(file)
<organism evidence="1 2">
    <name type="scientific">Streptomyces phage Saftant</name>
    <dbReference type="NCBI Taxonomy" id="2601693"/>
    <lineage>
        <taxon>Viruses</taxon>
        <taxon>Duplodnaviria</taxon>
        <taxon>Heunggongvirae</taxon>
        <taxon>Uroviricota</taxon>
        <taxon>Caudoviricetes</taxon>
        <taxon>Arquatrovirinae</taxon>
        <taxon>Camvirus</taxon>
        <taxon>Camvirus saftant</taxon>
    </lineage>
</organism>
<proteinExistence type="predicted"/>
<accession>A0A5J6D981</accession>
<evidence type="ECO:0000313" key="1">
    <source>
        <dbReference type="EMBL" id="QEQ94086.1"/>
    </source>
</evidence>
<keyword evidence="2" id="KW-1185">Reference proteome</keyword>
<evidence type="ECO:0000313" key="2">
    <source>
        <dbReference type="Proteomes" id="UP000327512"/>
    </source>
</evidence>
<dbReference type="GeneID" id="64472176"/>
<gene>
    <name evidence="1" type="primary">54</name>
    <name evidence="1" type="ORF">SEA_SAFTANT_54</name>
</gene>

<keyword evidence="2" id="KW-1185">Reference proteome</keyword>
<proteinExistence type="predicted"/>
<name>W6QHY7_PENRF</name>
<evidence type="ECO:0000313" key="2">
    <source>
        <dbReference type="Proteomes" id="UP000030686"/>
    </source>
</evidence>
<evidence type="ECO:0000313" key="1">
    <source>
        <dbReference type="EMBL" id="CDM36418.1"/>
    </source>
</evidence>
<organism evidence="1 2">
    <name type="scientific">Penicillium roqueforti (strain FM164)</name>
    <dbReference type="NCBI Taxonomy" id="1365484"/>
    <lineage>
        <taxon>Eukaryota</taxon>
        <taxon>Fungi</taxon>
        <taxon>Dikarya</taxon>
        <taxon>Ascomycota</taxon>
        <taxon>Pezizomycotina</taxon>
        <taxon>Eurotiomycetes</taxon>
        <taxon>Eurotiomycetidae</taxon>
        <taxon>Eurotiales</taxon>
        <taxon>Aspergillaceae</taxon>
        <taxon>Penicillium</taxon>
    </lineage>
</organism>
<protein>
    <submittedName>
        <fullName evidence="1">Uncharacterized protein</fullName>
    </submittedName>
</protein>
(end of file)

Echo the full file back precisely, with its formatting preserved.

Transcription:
<organism evidence="1 2">
    <name type="scientific">Streptomyces phage Saftant</name>
    <dbReference type="NCBI Taxonomy" id="2601693"/>
    <lineage>
        <taxon>Viruses</taxon>
        <taxon>Duplodnaviria</taxon>
        <taxon>Heunggongvirae</taxon>
        <taxon>Uroviricota</taxon>
        <taxon>Caudoviricetes</taxon>
        <taxon>Arquatrovirinae</taxon>
        <taxon>Camvirus</taxon>
        <taxon>Camvirus saftant</taxon>
    </lineage>
</organism>
<proteinExistence type="predicted"/>
<accession>A0A5J6D981</accession>
<evidence type="ECO:0000313" key="1">
    <source>
        <dbReference type="EMBL" id="QEQ94086.1"/>
    </source>
</evidence>
<keyword evidence="2" id="KW-1185">Reference proteome</keyword>
<evidence type="ECO:0000313" key="2">
    <source>
        <dbReference type="Proteomes" id="UP000327512"/>
    </source>
</evidence>
<dbReference type="GeneID" id="64472176"/>
<gene>
    <name evidence="1" type="primary">54</name>
    <name evidence="1" type="ORF">SEA_SAFTANT_54</name>
</gene>

<keyword evidence="2" id="KW-1185">Reference proteome</keyword>
<proteinExistence type="predicted"/>
<name>W6QHY7_PENRF</name>
<evidence type="ECO:0000313" key="2">
    <source>
        <dbReference type="Proteomes" id="UP000030686"/>
    </source>
</evidence>
<evidence type="ECO:0000313" key="1">
    <source>
        <dbReference type="EMBL" id="CDM36418.1"/>
    </source>
</evidence>
<organism evidence="1 2">
    <name type="scientific">Penicillium roqueforti (strain FM164)</name>
    <dbReference type="NCBI Taxonomy" id="1365484"/>
    <lineage>
        <taxon>Eukaryota</taxon>
        <taxon>Fungi</taxon>
        <taxon>Dikarya</taxon>
        <taxon>Ascomycota</taxon>
        <taxon>Pezizomycotina</taxon>
        <taxon>Eurotiomycetes</taxon>
        <taxon>Eurotiomycetidae</taxon>
        <taxon>Eurotiales</taxon>
        <taxon>Aspergillaceae</taxon>
        <taxon>Penicillium</taxon>
    </lineage>
</organism>
<protein>
    <submittedName>
        <fullName evidence="1">Uncharacterized protein</fullName>
    </submittedName>
</protein>